It is a legal requirement that the fire alarm system at your business premises or site is fit for purpose and in working order. The legal requirement is under The Regulatory Reform (Fire Safety) Order 2005 and ensures almost all buildings, places and structures, other than individual private homes, have a fire alarm system in place. If you own the business site, then it is your responsibility to ensure that your premises reach the required standards of fire safety. As part of this responsibility, you must ensure your system falls into the correct fire alarm category. By adhering to the Fire Safety Order, you can help keep everyone in your building safer.
There are eight individual fire categories, as defined in the BS 5839 code. This is the British standard for fire alarm installation, set out in a governmental code of practice.
Each category falls under three different types of systems – manual, life protection and property protection. The category of fire alarm system your business requires will depend on various factors, such as:
The best way to find out which fire alarm system is required by your business is to book in for a professional Fire Risk Assessment, carried out by fire safety experts. They will be able to grade your fire alarm system and establish which alarm needs to be fitted.
There are eight fire alarm categories that your system can fall within. They vary depending on the nature of your business and the other factors stated above. The fire alarm categories include:
Want to know more information on the different fire alarm categories? Keep reading for a detailed explanation of each category.
These are the least sophisticated of systems, which rely on the building’s occupants to detect a fire and provide a warning to others. When a fire is discovered, employees must activate the alarm manually, in order to alert everybody else in the building to the danger.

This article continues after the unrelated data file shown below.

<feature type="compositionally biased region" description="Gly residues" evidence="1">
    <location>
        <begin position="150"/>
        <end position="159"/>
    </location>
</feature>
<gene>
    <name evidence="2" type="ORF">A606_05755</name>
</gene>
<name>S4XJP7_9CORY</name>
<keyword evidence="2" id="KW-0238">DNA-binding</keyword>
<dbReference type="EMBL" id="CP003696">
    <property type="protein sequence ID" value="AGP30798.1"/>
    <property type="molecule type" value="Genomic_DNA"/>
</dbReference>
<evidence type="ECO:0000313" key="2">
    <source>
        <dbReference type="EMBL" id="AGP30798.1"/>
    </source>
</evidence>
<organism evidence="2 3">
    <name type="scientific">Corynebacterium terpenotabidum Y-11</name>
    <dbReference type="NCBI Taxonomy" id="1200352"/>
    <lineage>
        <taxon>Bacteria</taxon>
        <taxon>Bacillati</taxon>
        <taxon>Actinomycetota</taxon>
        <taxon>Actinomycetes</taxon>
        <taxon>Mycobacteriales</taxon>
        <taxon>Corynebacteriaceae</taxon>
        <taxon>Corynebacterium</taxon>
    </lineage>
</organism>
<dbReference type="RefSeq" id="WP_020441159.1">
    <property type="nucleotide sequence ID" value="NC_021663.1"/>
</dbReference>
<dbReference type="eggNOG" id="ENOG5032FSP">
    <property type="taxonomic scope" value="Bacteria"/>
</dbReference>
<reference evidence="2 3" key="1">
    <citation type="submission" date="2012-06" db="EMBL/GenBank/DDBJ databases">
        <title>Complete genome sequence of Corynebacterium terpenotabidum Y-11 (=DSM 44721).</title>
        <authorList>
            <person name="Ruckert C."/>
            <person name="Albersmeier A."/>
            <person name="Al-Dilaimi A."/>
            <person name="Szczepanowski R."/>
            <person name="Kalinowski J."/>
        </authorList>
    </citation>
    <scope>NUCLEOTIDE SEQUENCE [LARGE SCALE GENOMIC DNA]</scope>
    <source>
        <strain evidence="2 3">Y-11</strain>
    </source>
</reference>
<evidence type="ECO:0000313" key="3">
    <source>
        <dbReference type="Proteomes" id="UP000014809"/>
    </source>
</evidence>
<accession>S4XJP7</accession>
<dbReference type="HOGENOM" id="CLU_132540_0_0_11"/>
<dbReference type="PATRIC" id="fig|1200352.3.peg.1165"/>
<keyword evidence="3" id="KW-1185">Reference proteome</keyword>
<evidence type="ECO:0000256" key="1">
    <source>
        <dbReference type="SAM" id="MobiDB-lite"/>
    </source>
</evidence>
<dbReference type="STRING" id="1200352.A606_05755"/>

A typical example of a manual fire alarm system is a series of break glass units, which are installed at each point of exit in a building. This allows those escaping a fire to raise the alarm as they leave the danger zone.
Manual fire alarm systems can be effective but due to reliance on individuals, it means that there can be an increased risk of employee and visitor safety, especially if the site is not highly populated with few people to raise an alarm.
Fire alarm systems that fall into the L category are those deemed most suitable for protecting life within a building. Systems designed for this purpose are divided into five sub-categories, depending on their level of effectiveness.
This is the most comprehensive fire alarm system, which features detectors in all areas of a building where a fire could feasibly start. Detectors are linked up to a centralised alarm system which alerts the whole building should a fire break out.
The objective of this setup is to ensure that inhabitants are given the earliest possible warning, should an emergency occur. It is therefore the ideal standard for premises such as large hotels and care homes, where early detection of a fire is crucial to the chances of escape.
Fire alarm systems that fall into this category feature smoke detectors in all rooms that form part of an escape route, including corridors. Detectors also need to be installed in all high-risk rooms, such as kitchens, boiler rooms and areas with heavy plant machinery.
L2 systems are effective at providing an early warning to occupants beyond the source of the fire and those working in high risk areas. Examples of properties that typically employ this system include factories or medium sized residential premises.